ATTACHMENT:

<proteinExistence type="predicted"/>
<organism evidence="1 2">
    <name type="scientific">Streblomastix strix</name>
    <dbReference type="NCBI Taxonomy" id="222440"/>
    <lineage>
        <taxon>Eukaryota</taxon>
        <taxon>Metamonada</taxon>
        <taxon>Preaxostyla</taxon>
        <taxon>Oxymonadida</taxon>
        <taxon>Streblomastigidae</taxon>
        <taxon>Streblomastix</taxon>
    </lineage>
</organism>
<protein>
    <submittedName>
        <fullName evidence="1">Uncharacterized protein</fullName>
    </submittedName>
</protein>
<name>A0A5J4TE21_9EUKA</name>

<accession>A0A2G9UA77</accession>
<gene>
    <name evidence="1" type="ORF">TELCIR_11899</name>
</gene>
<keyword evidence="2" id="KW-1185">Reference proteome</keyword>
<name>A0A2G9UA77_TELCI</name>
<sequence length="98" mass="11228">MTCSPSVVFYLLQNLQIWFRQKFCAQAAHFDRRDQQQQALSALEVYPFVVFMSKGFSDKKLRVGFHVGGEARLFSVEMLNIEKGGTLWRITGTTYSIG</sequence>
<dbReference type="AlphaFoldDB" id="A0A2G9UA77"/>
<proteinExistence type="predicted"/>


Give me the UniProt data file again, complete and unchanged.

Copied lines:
<proteinExistence type="predicted"/>
<organism evidence="1 2">
    <name type="scientific">Streblomastix strix</name>
    <dbReference type="NCBI Taxonomy" id="222440"/>
    <lineage>
        <taxon>Eukaryota</taxon>
        <taxon>Metamonada</taxon>
        <taxon>Preaxostyla</taxon>
        <taxon>Oxymonadida</taxon>
        <taxon>Streblomastigidae</taxon>
        <taxon>Streblomastix</taxon>
    </lineage>
</organism>
<protein>
    <submittedName>
        <fullName evidence="1">Uncharacterized protein</fullName>
    </submittedName>
</protein>
<name>A0A5J4TE21_9EUKA</name>

<accession>A0A2G9UA77</accession>
<gene>
    <name evidence="1" type="ORF">TELCIR_11899</name>
</gene>
<keyword evidence="2" id="KW-1185">Reference proteome</keyword>
<name>A0A2G9UA77_TELCI</name>
<sequence length="98" mass="11228">MTCSPSVVFYLLQNLQIWFRQKFCAQAAHFDRRDQQQQALSALEVYPFVVFMSKGFSDKKLRVGFHVGGEARLFSVEMLNIEKGGTLWRITGTTYSIG</sequence>
<dbReference type="AlphaFoldDB" id="A0A2G9UA77"/>
<proteinExistence type="predicted"/>